p. 48

had been forced to embrace Islam were permitted to relapse. This last was without parallel, till in 1844 Lord Stratford de Redcliffe wrung from the Porte the concession that a Muslim who apostatized to Christianity should not be put to death. But, mingled with this indifference, there appeared a strange but regular development of Shi‘ite doctrine. Some of his followers began to proclaim openly that the deity was incarnate in him, and it was evident that he himself accepted and believed this. But the Egyptian populace would have none of it, and the too rash innovators had to flee. Some went to the Lebanon and there preached to the native mountain tribes. The results of their labors are the Druses of to-day, who worship al-Hakim still and expect his return to introduce the end of all things. Finally, al-Hakim vanished on the night of February 12, A.D. 1021, and left a mystery unread to this day. Whether he was murdered, and if so why, or vanished of free-will, and if so again why, we have no means of telling. Our guess will depend upon our reading of his character. So much is certain, that he was a ruler of the autocratic type, who introduced many reforms, most of which the people of his time could not in the least understand and therefore misrepresented as the mere whims of a tyrant, and many of which, from our ignorance, are still obscure to us. If we can imagine such a man of strong personality and desire for the good of his people but with a touch of madness in the brain, cast thus in the midst between his orthodox subjects and a wholly unbelieving inner government, we shall perhaps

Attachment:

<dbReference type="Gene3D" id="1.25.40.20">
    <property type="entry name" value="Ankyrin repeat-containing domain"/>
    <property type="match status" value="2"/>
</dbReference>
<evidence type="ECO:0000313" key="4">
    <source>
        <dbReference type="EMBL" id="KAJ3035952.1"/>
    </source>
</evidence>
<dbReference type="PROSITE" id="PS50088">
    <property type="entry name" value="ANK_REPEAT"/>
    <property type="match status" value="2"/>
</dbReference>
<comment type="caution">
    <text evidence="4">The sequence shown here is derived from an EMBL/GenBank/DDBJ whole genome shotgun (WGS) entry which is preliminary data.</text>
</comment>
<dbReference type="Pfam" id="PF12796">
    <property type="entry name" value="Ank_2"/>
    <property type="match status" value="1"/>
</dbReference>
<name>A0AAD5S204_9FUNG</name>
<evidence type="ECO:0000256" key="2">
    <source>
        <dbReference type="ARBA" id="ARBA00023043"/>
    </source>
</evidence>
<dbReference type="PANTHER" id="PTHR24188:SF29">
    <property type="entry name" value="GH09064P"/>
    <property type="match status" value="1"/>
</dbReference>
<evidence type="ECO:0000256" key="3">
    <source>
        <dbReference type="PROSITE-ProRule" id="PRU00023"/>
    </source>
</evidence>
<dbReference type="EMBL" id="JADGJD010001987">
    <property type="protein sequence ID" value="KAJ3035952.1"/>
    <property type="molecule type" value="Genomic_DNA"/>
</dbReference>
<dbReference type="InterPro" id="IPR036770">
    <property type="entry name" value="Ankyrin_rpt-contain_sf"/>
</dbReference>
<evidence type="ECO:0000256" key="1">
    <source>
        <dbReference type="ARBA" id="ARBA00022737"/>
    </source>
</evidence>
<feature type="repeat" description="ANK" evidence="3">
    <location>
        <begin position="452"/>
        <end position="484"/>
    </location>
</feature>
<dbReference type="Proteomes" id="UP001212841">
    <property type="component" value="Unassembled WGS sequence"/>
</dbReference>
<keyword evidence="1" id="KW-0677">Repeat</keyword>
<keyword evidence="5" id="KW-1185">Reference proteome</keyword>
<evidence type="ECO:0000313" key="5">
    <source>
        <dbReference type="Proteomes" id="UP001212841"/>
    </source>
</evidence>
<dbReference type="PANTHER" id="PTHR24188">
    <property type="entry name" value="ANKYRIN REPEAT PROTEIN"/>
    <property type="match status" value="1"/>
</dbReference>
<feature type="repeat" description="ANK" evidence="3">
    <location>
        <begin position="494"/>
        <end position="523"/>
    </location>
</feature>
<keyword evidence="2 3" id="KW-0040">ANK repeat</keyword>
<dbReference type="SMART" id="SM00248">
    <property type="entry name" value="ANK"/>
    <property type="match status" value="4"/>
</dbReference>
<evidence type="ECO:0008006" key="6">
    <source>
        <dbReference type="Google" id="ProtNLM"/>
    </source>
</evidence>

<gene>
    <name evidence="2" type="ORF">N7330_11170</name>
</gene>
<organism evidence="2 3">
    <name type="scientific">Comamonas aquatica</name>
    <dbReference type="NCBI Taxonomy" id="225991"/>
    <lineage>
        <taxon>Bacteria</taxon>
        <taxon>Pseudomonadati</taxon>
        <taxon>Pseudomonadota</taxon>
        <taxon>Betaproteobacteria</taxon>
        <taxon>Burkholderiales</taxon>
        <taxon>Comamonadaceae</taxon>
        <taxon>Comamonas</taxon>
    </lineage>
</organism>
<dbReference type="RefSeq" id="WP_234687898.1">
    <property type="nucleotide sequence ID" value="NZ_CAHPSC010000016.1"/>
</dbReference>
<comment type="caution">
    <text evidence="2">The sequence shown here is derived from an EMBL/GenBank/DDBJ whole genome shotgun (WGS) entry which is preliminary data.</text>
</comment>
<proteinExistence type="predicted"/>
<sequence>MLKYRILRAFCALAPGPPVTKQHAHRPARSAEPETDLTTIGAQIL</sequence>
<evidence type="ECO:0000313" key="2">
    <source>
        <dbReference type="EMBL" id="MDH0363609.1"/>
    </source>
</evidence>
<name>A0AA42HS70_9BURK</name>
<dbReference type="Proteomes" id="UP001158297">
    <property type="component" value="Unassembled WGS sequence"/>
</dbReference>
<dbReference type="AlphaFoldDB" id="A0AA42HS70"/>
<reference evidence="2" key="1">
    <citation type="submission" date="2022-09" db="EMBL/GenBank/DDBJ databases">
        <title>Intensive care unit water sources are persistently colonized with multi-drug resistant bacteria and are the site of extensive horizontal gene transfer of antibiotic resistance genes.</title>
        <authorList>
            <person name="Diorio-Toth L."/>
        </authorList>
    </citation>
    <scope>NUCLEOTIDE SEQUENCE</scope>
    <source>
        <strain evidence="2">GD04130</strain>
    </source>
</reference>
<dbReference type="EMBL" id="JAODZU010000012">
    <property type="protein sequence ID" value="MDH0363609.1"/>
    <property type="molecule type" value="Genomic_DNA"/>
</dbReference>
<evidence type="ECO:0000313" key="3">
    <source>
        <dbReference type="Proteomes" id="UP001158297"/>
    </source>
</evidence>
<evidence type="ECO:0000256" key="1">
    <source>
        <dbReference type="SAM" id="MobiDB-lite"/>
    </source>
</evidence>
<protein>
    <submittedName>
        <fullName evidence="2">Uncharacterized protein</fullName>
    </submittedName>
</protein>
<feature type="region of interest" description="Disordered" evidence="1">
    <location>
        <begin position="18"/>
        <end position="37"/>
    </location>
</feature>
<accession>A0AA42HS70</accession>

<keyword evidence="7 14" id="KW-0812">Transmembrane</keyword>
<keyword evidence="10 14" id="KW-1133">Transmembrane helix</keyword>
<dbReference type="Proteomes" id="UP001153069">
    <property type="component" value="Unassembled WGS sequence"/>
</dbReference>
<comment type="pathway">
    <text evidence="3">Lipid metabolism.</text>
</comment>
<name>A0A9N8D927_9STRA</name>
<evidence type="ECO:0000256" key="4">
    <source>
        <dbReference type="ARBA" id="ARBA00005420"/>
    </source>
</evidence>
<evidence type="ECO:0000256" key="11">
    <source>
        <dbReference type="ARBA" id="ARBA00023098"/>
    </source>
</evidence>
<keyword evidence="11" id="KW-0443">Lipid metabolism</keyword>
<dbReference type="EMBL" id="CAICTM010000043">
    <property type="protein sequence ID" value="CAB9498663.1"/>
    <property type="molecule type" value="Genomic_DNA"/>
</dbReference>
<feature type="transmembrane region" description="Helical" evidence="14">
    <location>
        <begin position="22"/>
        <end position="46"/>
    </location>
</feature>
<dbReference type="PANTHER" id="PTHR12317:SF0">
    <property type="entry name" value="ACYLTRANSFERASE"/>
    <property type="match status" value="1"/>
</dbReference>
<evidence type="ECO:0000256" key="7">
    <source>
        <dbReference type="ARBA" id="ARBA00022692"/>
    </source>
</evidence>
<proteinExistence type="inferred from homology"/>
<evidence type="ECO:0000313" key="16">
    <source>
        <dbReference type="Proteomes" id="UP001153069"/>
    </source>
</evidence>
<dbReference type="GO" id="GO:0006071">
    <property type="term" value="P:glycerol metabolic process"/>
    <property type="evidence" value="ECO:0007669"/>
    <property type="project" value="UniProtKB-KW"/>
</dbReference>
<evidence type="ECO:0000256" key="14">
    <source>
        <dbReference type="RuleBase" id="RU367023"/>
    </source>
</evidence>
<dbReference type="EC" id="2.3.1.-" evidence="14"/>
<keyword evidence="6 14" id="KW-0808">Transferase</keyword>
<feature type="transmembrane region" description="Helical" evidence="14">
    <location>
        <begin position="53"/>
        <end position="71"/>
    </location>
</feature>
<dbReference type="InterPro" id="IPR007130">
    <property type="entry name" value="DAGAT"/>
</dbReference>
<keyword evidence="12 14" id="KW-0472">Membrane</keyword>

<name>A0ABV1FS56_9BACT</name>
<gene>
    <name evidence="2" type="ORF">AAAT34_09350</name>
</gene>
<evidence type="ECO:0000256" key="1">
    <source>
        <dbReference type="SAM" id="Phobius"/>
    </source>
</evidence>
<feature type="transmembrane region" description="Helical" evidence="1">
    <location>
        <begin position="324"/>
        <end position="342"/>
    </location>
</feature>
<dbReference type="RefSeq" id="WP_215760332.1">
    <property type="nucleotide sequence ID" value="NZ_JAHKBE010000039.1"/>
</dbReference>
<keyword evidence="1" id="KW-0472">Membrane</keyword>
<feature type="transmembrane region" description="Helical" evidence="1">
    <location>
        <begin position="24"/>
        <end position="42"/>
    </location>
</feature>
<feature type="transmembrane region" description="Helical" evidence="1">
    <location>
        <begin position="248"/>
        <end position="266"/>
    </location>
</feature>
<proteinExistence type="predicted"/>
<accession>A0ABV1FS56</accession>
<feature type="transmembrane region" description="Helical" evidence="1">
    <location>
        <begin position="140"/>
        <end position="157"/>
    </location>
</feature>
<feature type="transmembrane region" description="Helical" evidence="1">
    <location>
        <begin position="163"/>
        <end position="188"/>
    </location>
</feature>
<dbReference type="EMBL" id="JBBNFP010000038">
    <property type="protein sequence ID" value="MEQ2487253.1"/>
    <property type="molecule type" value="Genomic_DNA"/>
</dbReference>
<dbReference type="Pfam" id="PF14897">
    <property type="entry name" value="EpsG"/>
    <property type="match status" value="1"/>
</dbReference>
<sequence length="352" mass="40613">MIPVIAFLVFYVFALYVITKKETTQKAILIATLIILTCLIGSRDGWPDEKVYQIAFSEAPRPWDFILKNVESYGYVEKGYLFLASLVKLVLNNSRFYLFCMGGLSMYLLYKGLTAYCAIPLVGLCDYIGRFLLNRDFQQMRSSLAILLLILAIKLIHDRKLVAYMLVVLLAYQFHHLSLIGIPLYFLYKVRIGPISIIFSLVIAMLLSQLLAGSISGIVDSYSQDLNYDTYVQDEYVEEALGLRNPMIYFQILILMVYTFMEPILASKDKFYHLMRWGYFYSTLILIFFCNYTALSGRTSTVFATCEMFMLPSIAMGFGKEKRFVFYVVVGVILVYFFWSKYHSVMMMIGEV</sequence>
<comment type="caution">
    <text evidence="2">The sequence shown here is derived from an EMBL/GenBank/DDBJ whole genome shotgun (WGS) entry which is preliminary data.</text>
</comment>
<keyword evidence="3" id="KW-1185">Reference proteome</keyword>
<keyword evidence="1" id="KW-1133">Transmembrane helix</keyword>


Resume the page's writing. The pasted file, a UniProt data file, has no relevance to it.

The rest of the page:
p. 49

have the clew to the strange stories told of him.

Another product of this conspiracy, and the last to which we shall refer, is the sect known as the Assassins, whose Grand Master was a name of terror to the Crusaders as the Old Man of the Mountain. It, too, was founded, and apparently for a purpose of personal vengeance, by a Persian who began as a Shi‘ite and ended as nothing. He came to Egypt, studied under the Fatimids--they had established at Cairo a great school of science--and returned to Persia as their agent to carry on their propaganda. His methods were the same as theirs, with a difference. That was the reduction of assassination to a fine art. From his eagle's nest of Alamut--such is the meaning of the name--and later from Masyaf in the Lebanon and other mountain fortresses, he and his successors spread terror through Persia and Syria and were only finally stamped out by the Mongol flood under Hulagu in the middle of the seventh century of the Hijra (the 13th A.D.). Of the sect there are still scattered remnants in Syria and India, and as late as 1866 an English judge at Bombay had to decide a case of disputed succession according to the law of the Assassins. Finally, the Fatimid dynasty itself fell before the Kurd, Salah ad-Din, the Saladin of our annals, and Egypt was again orthodox.

Next: Chapter III